US firm Carney Logan Burke Architects has used reclaimed wood to build this gambrel-roofed dwelling, which sits on a remote site and looks toward a mountain range in the American West.
The Barn is located in Wilson, a tiny town in western Wyoming. It is situated on a 15-acre (six-hectare) property with expansive views of the Teton Range, which is part of the Rocky Mountains.
The structure contains a guest suite and a fitness room, along with a garage/workshop that is used by the client to restore and house vintage cars, motorcycles and bicycles.
The main house on the property – built two decades ago – was also designed by Carney Logan Burke Architects, which is well known for its modern-style dwellings in rugged settings.
"The owners of this building had commissioned the architect to do their original house 23 years ago, and returned to them with the charge of designing a new stand-alone structure on the property," said the studio, based in Jackson, Wyoming.
The Barn was carefully situated off the northeast corner of the existing house, in a way that preserves views for both structures.
The shape of the building was decided upon by the owner. It has a gambrel roof, defined by sides that have a shallower slope above a steeper one. "The clients had been researching precedents for the new structure and had decided that the 2,400-square-foot (223-square-metre) building should take the form of a classic gambrel-roof barn, so that was the starting point for the design," the studio said.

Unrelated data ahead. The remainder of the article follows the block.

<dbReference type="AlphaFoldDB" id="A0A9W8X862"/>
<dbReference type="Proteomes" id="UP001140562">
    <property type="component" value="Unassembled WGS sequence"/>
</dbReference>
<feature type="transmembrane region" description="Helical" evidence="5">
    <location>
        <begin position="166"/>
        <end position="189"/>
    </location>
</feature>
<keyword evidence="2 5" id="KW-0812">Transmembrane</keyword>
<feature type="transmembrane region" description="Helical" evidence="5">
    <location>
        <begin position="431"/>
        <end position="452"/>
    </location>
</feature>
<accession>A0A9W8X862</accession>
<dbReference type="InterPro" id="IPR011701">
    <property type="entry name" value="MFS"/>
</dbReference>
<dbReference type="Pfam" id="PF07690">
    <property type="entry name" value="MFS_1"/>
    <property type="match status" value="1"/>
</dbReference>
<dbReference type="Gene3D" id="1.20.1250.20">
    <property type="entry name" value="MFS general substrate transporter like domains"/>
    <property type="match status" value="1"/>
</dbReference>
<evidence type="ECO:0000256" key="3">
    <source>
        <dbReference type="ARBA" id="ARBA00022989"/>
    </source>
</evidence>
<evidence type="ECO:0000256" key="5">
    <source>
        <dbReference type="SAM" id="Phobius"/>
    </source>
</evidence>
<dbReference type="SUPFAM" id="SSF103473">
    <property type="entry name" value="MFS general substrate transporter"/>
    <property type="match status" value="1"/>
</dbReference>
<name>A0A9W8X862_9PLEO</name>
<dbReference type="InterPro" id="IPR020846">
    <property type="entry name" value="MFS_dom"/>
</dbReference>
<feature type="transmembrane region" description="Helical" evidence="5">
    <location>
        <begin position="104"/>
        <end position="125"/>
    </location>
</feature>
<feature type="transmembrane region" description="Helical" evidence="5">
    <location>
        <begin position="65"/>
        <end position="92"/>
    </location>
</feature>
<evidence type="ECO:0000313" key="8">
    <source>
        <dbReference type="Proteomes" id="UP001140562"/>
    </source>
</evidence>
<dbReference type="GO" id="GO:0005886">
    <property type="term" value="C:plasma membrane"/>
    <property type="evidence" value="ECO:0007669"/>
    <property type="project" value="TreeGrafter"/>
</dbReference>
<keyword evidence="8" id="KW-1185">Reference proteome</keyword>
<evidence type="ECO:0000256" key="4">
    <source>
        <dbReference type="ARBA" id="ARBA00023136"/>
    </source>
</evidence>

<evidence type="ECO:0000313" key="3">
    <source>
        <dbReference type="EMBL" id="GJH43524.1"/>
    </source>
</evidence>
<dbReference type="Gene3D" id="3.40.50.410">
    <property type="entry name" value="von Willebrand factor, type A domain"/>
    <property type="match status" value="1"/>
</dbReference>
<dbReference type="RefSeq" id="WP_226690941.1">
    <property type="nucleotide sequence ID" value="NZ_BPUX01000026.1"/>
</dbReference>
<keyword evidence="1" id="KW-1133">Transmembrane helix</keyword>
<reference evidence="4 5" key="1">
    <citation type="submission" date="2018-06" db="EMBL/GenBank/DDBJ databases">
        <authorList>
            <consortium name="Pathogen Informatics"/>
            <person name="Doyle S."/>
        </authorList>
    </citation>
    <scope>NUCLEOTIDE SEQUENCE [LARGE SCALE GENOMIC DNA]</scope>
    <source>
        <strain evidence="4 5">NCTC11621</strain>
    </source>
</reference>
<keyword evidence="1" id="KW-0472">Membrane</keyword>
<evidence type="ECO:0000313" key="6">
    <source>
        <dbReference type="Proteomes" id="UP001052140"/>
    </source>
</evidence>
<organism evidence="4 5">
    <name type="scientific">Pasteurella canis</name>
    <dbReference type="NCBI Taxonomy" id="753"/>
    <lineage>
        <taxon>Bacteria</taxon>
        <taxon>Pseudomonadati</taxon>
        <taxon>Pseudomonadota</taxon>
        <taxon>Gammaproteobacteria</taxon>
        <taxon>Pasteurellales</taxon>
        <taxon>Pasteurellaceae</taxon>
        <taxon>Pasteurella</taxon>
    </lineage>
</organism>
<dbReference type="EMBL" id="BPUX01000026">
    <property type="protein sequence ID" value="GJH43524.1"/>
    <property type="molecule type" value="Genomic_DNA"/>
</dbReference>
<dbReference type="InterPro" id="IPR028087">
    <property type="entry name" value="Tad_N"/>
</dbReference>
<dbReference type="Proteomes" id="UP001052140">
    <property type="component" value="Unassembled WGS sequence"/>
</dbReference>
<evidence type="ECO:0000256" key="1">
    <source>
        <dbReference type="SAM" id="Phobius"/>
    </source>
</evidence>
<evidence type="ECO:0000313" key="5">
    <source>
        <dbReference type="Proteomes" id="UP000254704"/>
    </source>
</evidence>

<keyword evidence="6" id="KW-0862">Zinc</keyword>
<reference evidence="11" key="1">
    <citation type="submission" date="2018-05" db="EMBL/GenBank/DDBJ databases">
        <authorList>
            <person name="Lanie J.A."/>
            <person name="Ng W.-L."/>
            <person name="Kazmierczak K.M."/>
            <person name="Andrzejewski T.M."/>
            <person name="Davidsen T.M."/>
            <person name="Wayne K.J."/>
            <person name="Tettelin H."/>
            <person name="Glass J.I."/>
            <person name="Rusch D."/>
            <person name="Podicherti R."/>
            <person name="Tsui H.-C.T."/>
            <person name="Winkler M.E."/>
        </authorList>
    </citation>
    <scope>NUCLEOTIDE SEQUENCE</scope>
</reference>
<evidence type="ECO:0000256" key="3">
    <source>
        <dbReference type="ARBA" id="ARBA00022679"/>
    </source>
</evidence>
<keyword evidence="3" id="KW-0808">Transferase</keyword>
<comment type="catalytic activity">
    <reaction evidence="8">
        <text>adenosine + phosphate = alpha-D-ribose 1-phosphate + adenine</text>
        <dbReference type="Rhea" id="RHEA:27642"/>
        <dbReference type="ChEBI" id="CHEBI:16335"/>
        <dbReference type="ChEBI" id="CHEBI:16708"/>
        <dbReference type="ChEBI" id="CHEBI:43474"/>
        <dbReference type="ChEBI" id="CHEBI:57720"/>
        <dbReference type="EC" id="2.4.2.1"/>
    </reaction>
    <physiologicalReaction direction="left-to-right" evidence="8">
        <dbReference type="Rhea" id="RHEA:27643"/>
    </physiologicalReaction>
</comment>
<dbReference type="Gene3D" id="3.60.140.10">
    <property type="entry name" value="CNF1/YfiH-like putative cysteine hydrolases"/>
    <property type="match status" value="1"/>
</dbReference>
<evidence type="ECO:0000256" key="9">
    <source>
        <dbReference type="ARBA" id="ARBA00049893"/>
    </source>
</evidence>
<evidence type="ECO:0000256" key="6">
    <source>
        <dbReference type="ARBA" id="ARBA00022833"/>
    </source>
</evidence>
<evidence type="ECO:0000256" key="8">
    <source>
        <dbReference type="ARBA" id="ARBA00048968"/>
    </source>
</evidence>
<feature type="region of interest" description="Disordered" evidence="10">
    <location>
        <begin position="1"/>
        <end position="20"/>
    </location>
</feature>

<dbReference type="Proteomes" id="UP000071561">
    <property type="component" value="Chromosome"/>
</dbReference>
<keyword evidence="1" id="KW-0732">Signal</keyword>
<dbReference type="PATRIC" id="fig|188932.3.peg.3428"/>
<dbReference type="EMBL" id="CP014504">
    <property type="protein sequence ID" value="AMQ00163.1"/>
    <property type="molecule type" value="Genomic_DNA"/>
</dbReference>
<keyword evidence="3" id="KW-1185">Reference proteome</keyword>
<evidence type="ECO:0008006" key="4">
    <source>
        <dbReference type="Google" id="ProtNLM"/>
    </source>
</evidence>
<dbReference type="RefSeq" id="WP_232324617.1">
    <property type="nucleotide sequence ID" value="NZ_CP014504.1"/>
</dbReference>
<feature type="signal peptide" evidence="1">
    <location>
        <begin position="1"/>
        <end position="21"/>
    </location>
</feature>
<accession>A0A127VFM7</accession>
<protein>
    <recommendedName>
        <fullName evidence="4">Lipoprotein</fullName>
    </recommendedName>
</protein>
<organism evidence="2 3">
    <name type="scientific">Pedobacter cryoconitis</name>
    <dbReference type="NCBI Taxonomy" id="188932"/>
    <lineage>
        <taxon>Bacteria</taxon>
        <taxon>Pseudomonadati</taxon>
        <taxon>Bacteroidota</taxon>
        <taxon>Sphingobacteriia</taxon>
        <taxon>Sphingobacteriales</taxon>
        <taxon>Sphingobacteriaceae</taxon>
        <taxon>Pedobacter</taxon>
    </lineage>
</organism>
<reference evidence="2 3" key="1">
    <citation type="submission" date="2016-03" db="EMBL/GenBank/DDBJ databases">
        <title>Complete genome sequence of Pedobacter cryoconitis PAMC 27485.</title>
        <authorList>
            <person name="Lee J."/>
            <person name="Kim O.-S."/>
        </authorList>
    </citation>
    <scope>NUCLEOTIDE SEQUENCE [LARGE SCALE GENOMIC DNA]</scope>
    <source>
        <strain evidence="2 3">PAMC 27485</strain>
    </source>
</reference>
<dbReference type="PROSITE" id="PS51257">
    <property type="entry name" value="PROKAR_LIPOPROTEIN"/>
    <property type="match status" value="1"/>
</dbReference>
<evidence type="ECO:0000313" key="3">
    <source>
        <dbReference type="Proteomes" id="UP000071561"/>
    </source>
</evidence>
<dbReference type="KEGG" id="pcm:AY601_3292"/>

The structure comprises timber and steel trusses that are spaced four feet (1.2 metres) apart and run the length of the building. Reclaimed hemlock from a sawmill facility in Montana was used to fabricate the trusses.
In keeping with the rural vernacular, the architects clad the dwelling in old barnwood, restricting the colours to grey and brown. "Typically the grey barnwood is from corral fencing and the brown barnwood is from reclaimed rafters," the studio said.
To add an "unexpected element" to the design, the team installed a curtain wall on the north side of the building, where the fitness room is located. The glazing enables views of the majestic mountains.
On the other elevations, dormer windows offer framed views of the landscape. A little cupola rises above the roof, acting as a skylight and adding visual interest.
Inside, the lower level encompasses the entrance and workshop/garage, along with a powder room and storage area. A black-and-white checkered floor lends a retro aesthetic.
The upper floor, which features a vaulted ceiling, contains the guest suite, a small kitchen and the workout area. Rooms are defined by a neutral colour palette, contemporary decor and wooden walls and flooring.
"The interiors reflect a contemporary aesthetic that complements the barn’s functional, clean lines," the studio said.
The two levels are connected by a wooden stair with a cable railing. Its openness is meant to draw light down to the main floor and "to inversely to draw guests up to the drama above".
Carney Logan Burke Architects has worked extensively in its home state, with projects including a Wyoming retreat that was built around a huge boulder and a home-office extension with walls made of rammed earth.
Architect: Carney Logan Burke Architects (John Carney, principal and Matt Bowers, project manager)
Project contractor and foreman: Benchmark Builders, Jeff Thomas
Interior design: WRJ Design
Butterfly installation: Paul Villinski courtesy of Tayloe Piggott Gallery
Reclaimed wood: Montana Reclaimed Lumber